Addressing Globalization Trends: In an era of increasing globalization, where foreign multinationals play a significant role in national markets, revenue-based information becomes crucial in understanding the interconnectivity of economies and their impact on individual countries’ risk profiles.
Real-time Monitoring: Revenue information is typically reported periodically, allowing for real-time monitoring of economic trends and changes in business activities. This dynamic data can help investors adjust their strategies and allocations accordingly.
YES – geographic indexes based on company operations, such as the EMindexes, can indeed offer improved country indexes for portfolio construction, better security selection, and provide a firmer basis for constructing diversified portfolios compared to traditional national and domestic indexes. Here’s how they achieve these advantages:
they consider the business activities and revenue sources of all companies operating within a country, irrespective of their domicile. This provides a more comprehensive representation of the country’s economic landscape compared to traditional national indexes that focus solely on the domicile of firms
they better capture the country’s overall economic performance, offering investors a more accurate country-specific index for constructing portfolios
they nable investors to identify companies with significant business activities within a particular country, regardless of their headquarters’ location. This approach provides a more reliable basis for security selection by focusing on the actual economic exposure of the companies rather than their domicile
they incorporate both domestic and foreign firms with substantial activities in a country. This inclusion enhances diversification opportunities, allowing investors to access a more diverse set of economic activities within the country
Why does this study matter?
This study is essential as it sheds light on the limitations of traditional indexing approaches and introduces a novel methodology, the EMindex, to address these limitations. By incorporating revenue information and considering the presence of foreign multinationals, the EMindex provides a more comprehensive and accurate representation of a country’s economic risks and opportunities, making it a valuable tool for investors and researchers in finance.
The Most Important Chart from the Paper:
Portfolio allocations to firms of various geographic areas should be guided by underlying risks of operations. In most statistical studies of international stock returns, a firm is included in a country’s index if its headquarters is located in that country, a classification scheme that ignores the operations of the firm taking place in multiple geographic areas. In prior work, we have proposed a model of country factors that is based on the business activities of all firms operating in a country, be they domestic firms or multinationals. In the present paper, we compare the resulting indexes with the domestic revenue exposure indexes already available in the industry. We conclude that our new indexes allow a portfolio manager to track geographic risk much more accurately.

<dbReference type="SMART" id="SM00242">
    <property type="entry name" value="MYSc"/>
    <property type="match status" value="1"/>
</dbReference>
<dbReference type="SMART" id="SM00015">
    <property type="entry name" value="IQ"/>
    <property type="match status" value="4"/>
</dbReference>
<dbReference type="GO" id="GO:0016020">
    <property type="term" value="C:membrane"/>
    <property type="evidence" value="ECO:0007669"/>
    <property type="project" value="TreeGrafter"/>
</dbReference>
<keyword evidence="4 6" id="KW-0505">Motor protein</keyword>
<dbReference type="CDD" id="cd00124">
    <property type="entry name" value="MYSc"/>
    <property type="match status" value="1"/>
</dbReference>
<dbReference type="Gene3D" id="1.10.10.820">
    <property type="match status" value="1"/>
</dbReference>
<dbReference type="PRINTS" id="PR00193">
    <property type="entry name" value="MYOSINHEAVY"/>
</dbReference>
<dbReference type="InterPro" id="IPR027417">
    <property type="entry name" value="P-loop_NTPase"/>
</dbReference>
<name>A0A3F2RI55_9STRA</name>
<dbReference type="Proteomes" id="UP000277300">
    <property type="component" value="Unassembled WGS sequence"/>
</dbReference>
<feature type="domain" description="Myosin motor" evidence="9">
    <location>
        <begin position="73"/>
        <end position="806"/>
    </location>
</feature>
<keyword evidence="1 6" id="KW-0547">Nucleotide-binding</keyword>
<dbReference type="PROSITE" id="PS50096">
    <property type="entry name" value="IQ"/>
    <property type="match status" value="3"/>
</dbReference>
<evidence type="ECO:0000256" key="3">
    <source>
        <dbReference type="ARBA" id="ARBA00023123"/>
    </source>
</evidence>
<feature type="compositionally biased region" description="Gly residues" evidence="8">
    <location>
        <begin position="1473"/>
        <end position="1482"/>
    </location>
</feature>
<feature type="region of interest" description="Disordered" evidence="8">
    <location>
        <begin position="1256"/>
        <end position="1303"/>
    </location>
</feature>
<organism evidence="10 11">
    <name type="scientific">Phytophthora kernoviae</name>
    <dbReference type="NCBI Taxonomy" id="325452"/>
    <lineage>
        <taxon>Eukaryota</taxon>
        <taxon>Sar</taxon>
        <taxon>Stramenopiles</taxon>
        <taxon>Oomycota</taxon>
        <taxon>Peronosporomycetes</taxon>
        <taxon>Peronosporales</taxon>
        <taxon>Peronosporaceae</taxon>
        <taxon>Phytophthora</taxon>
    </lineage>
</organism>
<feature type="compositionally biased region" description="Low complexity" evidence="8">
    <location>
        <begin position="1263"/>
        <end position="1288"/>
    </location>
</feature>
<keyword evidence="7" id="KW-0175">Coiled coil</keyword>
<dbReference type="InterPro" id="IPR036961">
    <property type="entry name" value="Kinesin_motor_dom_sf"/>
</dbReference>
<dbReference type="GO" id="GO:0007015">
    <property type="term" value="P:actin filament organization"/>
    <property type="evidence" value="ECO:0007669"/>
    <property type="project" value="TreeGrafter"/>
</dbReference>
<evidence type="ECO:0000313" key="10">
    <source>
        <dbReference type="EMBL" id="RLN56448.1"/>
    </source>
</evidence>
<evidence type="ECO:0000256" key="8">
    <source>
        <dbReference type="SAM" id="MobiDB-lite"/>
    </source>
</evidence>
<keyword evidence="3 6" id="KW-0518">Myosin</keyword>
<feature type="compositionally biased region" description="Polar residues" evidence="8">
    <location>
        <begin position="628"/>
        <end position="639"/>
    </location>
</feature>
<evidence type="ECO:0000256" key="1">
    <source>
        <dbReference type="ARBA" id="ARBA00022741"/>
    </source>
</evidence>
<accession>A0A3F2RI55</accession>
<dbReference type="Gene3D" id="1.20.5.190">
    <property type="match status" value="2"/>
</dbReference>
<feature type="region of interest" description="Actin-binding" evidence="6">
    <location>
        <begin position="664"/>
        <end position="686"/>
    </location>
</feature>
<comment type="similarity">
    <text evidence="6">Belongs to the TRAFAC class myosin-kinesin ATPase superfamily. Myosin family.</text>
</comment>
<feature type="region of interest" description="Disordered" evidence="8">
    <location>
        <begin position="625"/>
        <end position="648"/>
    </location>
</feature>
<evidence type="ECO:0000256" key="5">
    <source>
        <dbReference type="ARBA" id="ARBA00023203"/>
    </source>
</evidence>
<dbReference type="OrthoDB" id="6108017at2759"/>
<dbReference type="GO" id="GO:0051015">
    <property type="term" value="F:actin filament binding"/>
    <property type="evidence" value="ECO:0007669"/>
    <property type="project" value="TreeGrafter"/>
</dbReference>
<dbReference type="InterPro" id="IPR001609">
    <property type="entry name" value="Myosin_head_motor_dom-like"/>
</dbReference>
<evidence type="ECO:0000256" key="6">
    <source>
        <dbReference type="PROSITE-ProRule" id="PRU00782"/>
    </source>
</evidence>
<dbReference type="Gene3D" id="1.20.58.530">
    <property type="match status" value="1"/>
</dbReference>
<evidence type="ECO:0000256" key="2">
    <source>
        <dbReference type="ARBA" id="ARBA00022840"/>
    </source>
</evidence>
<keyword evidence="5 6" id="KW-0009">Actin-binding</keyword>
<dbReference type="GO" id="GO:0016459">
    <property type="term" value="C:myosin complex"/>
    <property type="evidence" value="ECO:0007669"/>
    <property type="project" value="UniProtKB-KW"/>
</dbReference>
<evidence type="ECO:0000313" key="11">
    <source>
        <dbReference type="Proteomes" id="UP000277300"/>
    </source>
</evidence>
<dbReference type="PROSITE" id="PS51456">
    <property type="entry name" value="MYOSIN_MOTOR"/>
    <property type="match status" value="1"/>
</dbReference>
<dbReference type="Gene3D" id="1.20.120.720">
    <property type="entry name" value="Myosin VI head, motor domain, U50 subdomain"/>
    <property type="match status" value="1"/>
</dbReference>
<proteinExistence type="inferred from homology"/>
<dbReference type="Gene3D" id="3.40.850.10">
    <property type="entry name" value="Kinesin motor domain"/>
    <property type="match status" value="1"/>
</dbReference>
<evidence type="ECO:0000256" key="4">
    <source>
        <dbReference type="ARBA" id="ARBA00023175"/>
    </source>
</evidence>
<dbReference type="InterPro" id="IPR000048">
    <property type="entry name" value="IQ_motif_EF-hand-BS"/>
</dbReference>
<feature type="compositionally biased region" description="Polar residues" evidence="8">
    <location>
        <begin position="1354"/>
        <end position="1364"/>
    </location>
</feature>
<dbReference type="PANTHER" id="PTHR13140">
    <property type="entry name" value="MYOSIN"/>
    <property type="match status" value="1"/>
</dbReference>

Dr. Elisabetta Basilico is a seasoned investment professional with an expertise in "turning academic insights into investment strategies." Research is her life's work and by combing her scientific grounding in quantitative investment management with a pragmatic approach to business challenges, she’s helped several institutional investors achieve stable returns from their global wealth portfolios. Her expertise spans from asset allocation to active quantitative investment strategies. Holder of the Charter Financial Analyst since 2007 and a PhD from the University of St. Gallen in Switzerland, she has experience in teaching and research at various international universities and co-author of articles published in peer-reviewed journals. She and co-author Tommi Johnsen published a book on research-backed investment ideas, titled Smarte(er) Investing. How Academic Insights Propel the Savvy Investor. You can find additional information at Academic Insights on Investing.